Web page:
Yet the rat race continues with the childish grandiosity that the more one exploits and accumulates, the happier one becomes. This ‘having more’ orientation is the culprit in the depletion of our earth’s resources and the creation of an unsustainable way of life for humans as well as other beings who share the earth with us.

News from environmentalist Paul Hawken is not comforting either: “At present, we are stealing the future, selling it in the present, and calling it gross domestic product. We can just as easily have an economy that is based on healing the future instead of stealing it”.

This state of our world is cause for deep anxiety and despair. Something is not right. After all these centuries of progress, we ought to be living in a more beautiful world!

There is good news: we all want to be happy! There is an acknowledgment of the challenges that we face and so many men and women of goodwill devote their entire life and energy to make our world a better place. For all its imperfections, it is still a good world! And, with all its aches and hurts, life is still beautiful. Happiness is a goal that is every bit worth-pursuing!

The positive implications of happiness on the individual as on social level are clear. According to Arthur C Brooks: “… Happy people treat others better than unhappy people do. They are more charitable than unhappy people, have better marriages, are better parents, act with greater integrity, and are better citizens. Happy people not only work harder than unhappy people, but volunteer more too – meaning they increase our nation’s prosperity and strengthen our communities”.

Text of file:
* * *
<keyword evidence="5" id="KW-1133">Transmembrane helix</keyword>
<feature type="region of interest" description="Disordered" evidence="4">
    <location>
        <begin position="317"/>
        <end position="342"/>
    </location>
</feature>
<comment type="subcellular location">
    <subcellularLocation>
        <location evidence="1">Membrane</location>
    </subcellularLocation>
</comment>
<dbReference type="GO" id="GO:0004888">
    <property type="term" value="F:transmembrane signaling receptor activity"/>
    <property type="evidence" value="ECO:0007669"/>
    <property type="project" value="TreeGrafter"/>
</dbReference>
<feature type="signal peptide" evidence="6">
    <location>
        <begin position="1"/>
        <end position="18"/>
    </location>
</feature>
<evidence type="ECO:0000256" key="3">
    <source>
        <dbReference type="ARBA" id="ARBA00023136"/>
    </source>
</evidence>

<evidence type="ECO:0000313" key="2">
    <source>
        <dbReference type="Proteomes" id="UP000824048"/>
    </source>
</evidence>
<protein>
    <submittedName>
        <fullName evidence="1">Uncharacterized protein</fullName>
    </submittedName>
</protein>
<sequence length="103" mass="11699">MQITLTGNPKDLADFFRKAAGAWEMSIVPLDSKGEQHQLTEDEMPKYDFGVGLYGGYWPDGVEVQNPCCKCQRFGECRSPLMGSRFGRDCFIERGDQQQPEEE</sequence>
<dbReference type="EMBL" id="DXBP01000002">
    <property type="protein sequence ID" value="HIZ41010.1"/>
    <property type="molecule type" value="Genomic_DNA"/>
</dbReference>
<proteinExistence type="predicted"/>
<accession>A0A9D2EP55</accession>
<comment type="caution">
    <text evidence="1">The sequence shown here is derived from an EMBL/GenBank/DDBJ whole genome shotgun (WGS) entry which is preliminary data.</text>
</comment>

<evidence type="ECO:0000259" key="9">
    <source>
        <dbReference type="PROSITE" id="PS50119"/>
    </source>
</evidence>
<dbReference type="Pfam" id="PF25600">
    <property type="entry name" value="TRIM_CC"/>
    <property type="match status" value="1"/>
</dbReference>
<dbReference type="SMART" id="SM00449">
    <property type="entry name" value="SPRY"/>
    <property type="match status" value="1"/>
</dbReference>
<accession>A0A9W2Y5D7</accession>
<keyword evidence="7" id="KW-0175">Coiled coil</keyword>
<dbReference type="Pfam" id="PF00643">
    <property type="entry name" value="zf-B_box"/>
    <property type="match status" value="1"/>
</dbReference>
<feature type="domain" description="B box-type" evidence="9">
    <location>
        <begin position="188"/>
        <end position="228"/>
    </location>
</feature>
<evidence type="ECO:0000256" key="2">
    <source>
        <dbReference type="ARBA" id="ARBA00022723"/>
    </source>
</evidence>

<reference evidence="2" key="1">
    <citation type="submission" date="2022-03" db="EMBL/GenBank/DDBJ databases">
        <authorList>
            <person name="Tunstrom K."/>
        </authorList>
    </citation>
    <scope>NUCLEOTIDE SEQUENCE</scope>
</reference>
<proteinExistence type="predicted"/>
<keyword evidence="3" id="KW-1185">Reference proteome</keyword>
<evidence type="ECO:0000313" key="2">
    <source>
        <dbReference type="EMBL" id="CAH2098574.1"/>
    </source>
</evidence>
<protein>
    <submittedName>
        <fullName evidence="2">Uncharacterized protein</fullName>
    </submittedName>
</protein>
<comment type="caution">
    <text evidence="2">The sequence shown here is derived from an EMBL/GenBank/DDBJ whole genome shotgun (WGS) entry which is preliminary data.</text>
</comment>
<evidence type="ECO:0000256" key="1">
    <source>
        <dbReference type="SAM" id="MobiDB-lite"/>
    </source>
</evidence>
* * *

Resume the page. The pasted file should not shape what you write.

Pursuit of happiness has a compelling ethical dimension too. To quote Brooks, “…the pursuit of happiness is a deeply moral obligation, on both the personal and the national level. … we have the right to pursue happiness. But we also have an ethical responsibility to exercise that right, and to guide our values, policies, and politics as a nation in a way that makes it possible for our fellow-citizens and those around the world to pursue happiness as well”.

Germane to the idea of Gross National Happiness is mindfulness, moderation, and responsibility. We return to the eternal law of lay judrey – action and consequence. For every action that humans undertake, there is a consequence for better or worse, depending on the motive that drives action.

Gross National Happiness, or happiness, is essentially about relationships, about interdependence. It is a function of damtsig – loyalty, integrity – that defines all our vital links – between us human beings and the natural world, between us and the cosmos, between citizens and state, between sovereign and citizens, individuals and institutions, friends and neighbours, parents and children, colleagues and co-workers, us and everything around us and beyond us that defines our life.

There is no magic here! GNH has to do with the way each one of us lives our life and the values on which our life rests. What can we do in our own little sphere to create and promote happiness – in our families, school, office, business, and the society beyond? How do we honour the earth on which we stand, the air that we breathe and the water that we drink so that they sustain us?

As we are, so is our family, our organisation, our society, and indeed our nation. Gross National Happiness is a function of personal decisions and individual actions as surely as little drops of water make the mighty ocean. Gross National Happiness is more than an antidote to Gross National Product. It is an anodyne that can heal the wounds of our ailing planet and “still the tooth that nibbles at the soul”.

On the International Happiness Day, the world looks at Bhutan and the Bhutanese. It is a big honour but a bigger obligation. This moment calls us to look into ourselves and measure up.

May the vision of our wise Kings be our guide and the sun of peace and happiness shine on all us and the people of the world today and always!

 Thakur S Powdyel, former Minister of Education